5. HIT: Who’s No. 1? Sierra Ferrell, Hogslop String Band
3rd and Lindsley, Friday, 24 September
Anyone who was inside these comfy confines that serve a mighty fine southwest burger saw the future of Americana staring them down from the stage. Yet this act wasn’t a bunch of good ol’ boys who try to intimidate elderly customers out of their chairs and onto the dance floor (though a couple of old-timers did manage to cut a rug quite nicely without provocation).
No, the winner in this battle for supremacy while orbiting outside the authentic country-western world wears a furry hat, face tattoos, and prominent nose ring, originally hailing from a small town in West Virginia. She may look like a precocious kid, but Sierra Ferrell has the heart, soul, and voice of a seasoned country queen, and her old-timey but fresh-as-a-daisy songs are guaranteed to make you bend a knee. Barely a month after releasing her Rounder Records debut, Long Time Coming, Ferrell held the enchanted crowd in the palm of her hands by warbling original tunes she wrote, starting with “Bells of Every Chapel”.
Following up with others such as “Give It Time”, “At the End of the Rainbow”, and “West Virginia Waltz”, Ferrell was in total command as the leader of this late-night serenade parade. The joint was so sultry that by the end of the third song “Why’d Ya Do It”, the quirky musician who plays a toy piano and saw on Long Time Coming, brought attention to that fashionable but impractical accessory on her head. Admitting she felt “a little warm” and “I didn’t think this through,” the latter observation drew the biggest laughs of the set, endearing her to the crowd even more if that was possible.
She certainly made the audience forget about the men-behaving-badly group that preceded her only hours before. While Nashville’s Hogslop String Band brought energy and musicality — along with a fine Grateful Dead cover (“New Speedway Boogie”) — to the stage reminiscent of outfits like Old Crow Medicine Show, Trampled by Turtles, and the HillBenders, their novelty act soon wore off. A slap-happy, beer-guzzling, bass-humping guy who goes by the name of Pickle amused for a bit. But brawny frontman Gabriel Kelley might not have been joking when he warned to steer clear because, “There are some rashes that don’t go away, folks.”
Pickle’s antics grew tiresome when he delivered a fake karate kick a bit too close to the head of a photographer at the front of the stage. Kelley tried to win over the crowd by yelling and screaming when he wasn’t playing the guitar or harmonica yet made an insightful comment about halfway through their set. “We’ve been pickin’ and grinnin’ for quite a while, and for some reason, Americana decided they wanted to call this Americana. Hey, why the fuck not, y’all,” he exclaimed. “Who knows what it means anyway. But we’re here, and we’re happy to be playing music. Really, all it’s about is playing music from your heart and that you mean what you say and it’s medicine. Right?”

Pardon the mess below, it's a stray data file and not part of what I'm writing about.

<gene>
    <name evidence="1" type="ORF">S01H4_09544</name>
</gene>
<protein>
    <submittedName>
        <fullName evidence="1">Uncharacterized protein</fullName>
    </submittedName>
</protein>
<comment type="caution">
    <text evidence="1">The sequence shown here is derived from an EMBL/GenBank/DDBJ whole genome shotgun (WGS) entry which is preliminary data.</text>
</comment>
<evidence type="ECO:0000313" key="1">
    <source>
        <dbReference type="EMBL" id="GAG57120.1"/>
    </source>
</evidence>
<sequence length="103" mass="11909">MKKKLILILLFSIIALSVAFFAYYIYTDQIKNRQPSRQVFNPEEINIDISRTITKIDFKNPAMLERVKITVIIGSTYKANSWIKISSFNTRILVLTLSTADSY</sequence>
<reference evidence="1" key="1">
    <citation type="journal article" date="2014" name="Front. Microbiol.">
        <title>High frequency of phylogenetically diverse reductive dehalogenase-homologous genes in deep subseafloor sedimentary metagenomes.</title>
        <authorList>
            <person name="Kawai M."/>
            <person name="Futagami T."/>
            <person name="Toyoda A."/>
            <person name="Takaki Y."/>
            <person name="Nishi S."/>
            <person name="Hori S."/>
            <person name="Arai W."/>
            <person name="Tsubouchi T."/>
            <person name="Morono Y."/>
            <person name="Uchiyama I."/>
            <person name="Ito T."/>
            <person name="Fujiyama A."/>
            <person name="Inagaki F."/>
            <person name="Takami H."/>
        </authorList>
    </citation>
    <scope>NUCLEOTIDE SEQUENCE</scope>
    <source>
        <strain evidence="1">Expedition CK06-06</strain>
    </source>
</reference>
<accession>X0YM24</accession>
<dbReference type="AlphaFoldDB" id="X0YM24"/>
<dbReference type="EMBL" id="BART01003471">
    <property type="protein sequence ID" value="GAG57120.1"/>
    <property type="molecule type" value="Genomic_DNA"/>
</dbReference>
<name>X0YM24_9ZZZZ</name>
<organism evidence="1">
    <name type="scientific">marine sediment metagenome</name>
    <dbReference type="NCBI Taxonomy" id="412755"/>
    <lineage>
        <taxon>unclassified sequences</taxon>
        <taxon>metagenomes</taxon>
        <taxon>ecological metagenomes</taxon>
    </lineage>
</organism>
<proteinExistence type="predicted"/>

That’s right. So maybe they’ll learn a thing or two from Sierra Ferrell and let their music do the talking. She wins my award for Best of the Fest Showcase of 2021. My personal list of runners-up include:
2. Ida Mae (Mercy Lounge, Thursday, 23 September)
3. Maggie Rose (though this was the Under the Sun event before her Saturday, 25 September showcase at Cannery Ballroom)
4. Suzanne Santo (Cannery Ballroom, Thursday, 23 September and Under the Sun)
5. Jackson+Sellers (Cannery Ballroom, Thursday, 23 September)
6. (tie) Lilly Winwood (Exit/In) and Lilly Hiatt (Basement East), both on Saturday, 25 September
7. Rodney Crowell (3rd and Lindsley), Saturday, 25 September
8. Jim Lauderdale (replacing Teddy Thompson) & Jenni Muldaur (3rd and Lindsley), Friday, 24 September
6. HIT AND MISS: Entertaining During a Self-Quarantine Upstairs – Rodney Crowell
3rd and Lindsley, Saturday, 25 September
It was no surprise that Rodney Crowell packed 3rd and Lindsley the next night as AmericanaFest was coming to a close. The veteran singer-songwriter, a two-time Grammy winner and AMA Lifetime Achievement honoree who runs a ship as tight as his band’s harmonies, closed the awards ceremony on Wednesday with a moving tribute to the Everly Brothers, singing “Let It Be Me” with Emmylou Harris before wrapping up with a verse of “Bye Bye Love”.
On Saturday, he sang numbers from Triage, the July release that’s the 18th album of the 70-year-old’s prolific career. After surviving a scary health experience last October, Crowell told Billboard magazine about the crisis and how the pandemic has changed him.
“I jokingly said in the beginning about social distancing, I’m a songwriter,” Crowell offered. “I’ve been social distancing for 45 years. I’m mostly introverted, but I do get on stages and play for people and try to entertain them with how funny and witty I can be so there’s an extroversion there, but I’ve known for a long time that without a song it’s not going to happen. It all starts with a song, and my songwriting comes from this introverted part of myself.”
Now following health and safety protocols at festivals and showcases is certainly important, but in a jam-packed venue were few seats were to be found before Crowell came on stage, one female attendee sitting upstairs took the pandemic aftermath a bit too seriously.
Positioned at a high table, the mask-wearing woman surrounded herself with at least four empty stools, refusing to let anyone use those open seats so she could maintain social distancing. Though no one openly complained or asked for a waiter or manager to rectify the problem, it was difficult to tell which act she was enjoying more — watching Crowell perform or holding those chairs hostage.